Inclusive education is a lens to consider when we design curriculum, courses, our learning environment, teaching practices, and assessments. We want to provide all students, regardless of their background, with the opportunity to fulfill their own learning potential and to support other students who may wish to learn from them. Inclusive education shifts teaching and learning from being teacher-centered to student-centered.
Inclusiveness is influenced by:
The course content;
Prior assumptions and awareness of potential multicultural issues;
Instructor planning of class sessions and how students are grouped;
Your knowledge about students and their diverse backgrounds;
Instructor decisions, comments and behaviours during the process of teaching; and learning.
We invite you to explore the guide and additional resources below for more information and best practices.
Inclusion and Return to Campus
Anticipate some discomfort as you return to shared spaces. It’s perfectly ok (and expected!) to feel unsure, uncomfortable, and anxious about being together again.
Be patient and have compassion for yourself and others around you as we all adjust to the new normal. Remember to respond to others with kindness and try to suspend judgment as we navigate differences in opinions and perspectives. We are all ‘beginners’, discovering new challenges. It’s expected that we won’t have all the answers right away. We need to learn together.
We will all have our own comfort levels. When you are around others, pay attention to how you feel and notice what makes you feel uncomfortable. Advocate for yourself, and encourage others to do the same. When we share our experiences and articulate our concerns, we invite others to join in our conversations.
Be accessible to your students. Share your own comfort levels with students, and indicate how they can have conversations with you: in person before or after class, via email, discussion forums, etc.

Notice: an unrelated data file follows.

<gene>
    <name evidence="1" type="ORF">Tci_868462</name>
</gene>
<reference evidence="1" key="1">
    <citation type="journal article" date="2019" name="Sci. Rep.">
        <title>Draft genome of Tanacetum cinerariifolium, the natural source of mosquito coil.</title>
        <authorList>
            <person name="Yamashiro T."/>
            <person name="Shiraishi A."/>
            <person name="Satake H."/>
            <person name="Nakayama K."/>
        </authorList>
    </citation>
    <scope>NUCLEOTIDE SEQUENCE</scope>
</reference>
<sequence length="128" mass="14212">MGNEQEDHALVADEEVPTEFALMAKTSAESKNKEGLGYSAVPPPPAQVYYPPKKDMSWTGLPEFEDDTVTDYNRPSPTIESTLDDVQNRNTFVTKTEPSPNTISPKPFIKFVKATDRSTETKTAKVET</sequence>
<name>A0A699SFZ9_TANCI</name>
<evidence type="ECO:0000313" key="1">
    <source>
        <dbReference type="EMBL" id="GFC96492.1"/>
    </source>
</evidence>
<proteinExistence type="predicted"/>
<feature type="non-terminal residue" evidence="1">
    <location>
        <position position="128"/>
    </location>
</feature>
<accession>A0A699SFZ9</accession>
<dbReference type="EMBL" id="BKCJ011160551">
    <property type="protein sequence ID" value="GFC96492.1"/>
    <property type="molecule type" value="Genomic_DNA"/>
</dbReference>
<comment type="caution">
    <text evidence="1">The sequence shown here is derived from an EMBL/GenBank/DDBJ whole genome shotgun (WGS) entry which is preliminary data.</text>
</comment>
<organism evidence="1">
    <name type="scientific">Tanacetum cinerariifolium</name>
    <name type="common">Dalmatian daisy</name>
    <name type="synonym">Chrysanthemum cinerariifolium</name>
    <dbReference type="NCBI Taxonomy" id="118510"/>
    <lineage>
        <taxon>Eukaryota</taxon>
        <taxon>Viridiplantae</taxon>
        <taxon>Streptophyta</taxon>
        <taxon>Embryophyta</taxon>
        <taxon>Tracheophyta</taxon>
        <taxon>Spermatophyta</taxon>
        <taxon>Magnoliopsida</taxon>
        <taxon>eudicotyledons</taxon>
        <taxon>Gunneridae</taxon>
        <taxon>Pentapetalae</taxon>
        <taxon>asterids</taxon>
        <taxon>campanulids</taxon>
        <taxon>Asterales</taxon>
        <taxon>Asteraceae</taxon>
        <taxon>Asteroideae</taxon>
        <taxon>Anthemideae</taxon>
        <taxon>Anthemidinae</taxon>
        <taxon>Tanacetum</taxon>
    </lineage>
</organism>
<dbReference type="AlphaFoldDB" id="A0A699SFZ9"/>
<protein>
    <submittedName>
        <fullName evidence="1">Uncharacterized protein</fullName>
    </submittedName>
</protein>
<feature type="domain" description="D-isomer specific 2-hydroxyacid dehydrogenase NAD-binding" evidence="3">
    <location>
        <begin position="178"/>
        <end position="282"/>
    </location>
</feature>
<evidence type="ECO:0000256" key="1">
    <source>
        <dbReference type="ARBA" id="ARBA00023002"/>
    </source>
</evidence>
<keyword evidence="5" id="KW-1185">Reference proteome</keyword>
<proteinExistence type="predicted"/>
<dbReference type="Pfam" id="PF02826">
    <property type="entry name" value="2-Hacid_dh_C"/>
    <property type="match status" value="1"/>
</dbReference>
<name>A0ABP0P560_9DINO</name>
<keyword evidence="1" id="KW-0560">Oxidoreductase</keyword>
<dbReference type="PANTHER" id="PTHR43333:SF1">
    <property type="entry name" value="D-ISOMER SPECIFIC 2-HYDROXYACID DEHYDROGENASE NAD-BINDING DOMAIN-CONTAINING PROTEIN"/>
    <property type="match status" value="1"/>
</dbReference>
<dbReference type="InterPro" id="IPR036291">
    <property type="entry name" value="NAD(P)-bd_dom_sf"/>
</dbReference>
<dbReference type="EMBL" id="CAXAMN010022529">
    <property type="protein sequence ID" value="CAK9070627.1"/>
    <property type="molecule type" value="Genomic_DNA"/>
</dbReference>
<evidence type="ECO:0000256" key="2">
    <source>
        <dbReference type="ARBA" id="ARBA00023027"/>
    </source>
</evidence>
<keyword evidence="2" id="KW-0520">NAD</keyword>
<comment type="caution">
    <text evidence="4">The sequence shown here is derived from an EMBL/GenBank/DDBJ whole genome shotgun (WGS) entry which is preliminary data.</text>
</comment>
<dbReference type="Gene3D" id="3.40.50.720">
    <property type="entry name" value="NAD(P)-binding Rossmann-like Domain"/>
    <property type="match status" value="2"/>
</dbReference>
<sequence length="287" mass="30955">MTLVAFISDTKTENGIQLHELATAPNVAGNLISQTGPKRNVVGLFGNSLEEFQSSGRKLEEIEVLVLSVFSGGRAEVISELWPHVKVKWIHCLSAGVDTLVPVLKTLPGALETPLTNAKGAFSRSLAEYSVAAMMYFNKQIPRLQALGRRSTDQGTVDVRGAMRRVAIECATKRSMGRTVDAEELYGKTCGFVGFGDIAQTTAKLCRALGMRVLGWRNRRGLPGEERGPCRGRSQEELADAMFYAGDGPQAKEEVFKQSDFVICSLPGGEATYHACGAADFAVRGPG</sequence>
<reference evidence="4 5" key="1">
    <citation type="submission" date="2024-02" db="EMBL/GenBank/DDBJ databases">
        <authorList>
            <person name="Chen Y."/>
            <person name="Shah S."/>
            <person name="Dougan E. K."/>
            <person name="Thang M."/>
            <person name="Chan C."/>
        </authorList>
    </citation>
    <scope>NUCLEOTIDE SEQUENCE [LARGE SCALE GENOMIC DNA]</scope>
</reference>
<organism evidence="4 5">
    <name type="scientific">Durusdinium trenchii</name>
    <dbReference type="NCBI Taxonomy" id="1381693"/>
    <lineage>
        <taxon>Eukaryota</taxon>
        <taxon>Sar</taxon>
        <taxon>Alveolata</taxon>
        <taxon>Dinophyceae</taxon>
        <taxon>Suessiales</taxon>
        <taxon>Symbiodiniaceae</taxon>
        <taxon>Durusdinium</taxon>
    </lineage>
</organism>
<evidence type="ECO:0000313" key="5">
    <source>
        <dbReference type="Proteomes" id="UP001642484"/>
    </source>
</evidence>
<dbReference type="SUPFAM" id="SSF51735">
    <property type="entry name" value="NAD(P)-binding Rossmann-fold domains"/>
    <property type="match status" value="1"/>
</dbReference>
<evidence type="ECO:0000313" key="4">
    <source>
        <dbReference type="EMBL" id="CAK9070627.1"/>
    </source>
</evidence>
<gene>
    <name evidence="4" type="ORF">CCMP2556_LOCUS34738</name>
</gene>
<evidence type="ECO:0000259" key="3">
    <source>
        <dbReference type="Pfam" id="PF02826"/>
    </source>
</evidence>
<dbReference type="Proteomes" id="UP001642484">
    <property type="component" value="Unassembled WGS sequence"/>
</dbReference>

Remember that ‘hot’ or ‘uncomfortable’ moments can be important ‘teachable moments’ to pause and explore together with your students
Allison A. Taylor, Professor, Career/College Prep - Cornwall
"To me, inclusive teaching starts with letting go of any assumptions about my students so that I can effectively meet them where they are - not where I think they are or should be. This allows me to better support them in that moment. There are different ways to achieve the same end result, and I need to be flexible in both delivery and assessment as students' needs warrant.
Approaching students with curiosity and humility about their individual needs, backgrounds, and stories helps build relationships and trust. And more often than not, I end up learning as much as they do!"
Go Beyond - Find opportunities to embed these topics in every conversations with students
Black History Month Resources for Educators
Black History month in Canada will begin on Feb 1. We invite faculty/staff to review this collection of resources as a starting point to self-educate but encourage everyone to engage in critical conversations throughout the year after these events.
Embed discussions on anti-racism in your lessons by reviewing the following resources. These discussions should be at the forefront of every topic as we continue to create a sense of belonging at SLC.
Pride Month Resources for Educators
June is Pride Month when we celebrate the gender and sexual diversity of college and community. Please review the following resources to support and celebrate Pride in your classes.
Creating Accessible Learning Environments for All
Why is everyone talking about UDL?
In contemporary education, you will encounter a lot of acronyms so it's sometimes difficult to remember the impact of each concept on teaching and learning. The concept of UDL, also know as Universal Design for Learning, is a key ingredient to effective instruction as it reminds educators to diversify their teaching approach to accommodate all learners. The implementation of UDL also reinforces the importance of creating accessible documentation so that students may engage with the multiple means of representation.
This section will provides some basic information on UDL as a starting point but will feature more resources as we dive deeper into this concept as part of our teaching practice.
Karen Ducharme, Professor, Career/Prep & Post-Secondary Programs - Kingston
"Using Universal Design for Learning (UDL) principles has allowed me to create a learning environment that is inclusive, where all my students have an equitable opportunity for success. Creating an inclusive learning experience impacts all aspects of my teaching: the design of my course, the delivery methods used to teach the curriculum, my choice of assessments, and even my interactions with my students. My experience using UDL has been quite positive; it has helped me to establish a classroom environment that fosters a sense of belonging and engagement, where students feel supported. "
Exercise: Overview of Universal Design for Learning
We encourage faculty and staff to engage in the following interactive exercise to learn more about the principles of UDL.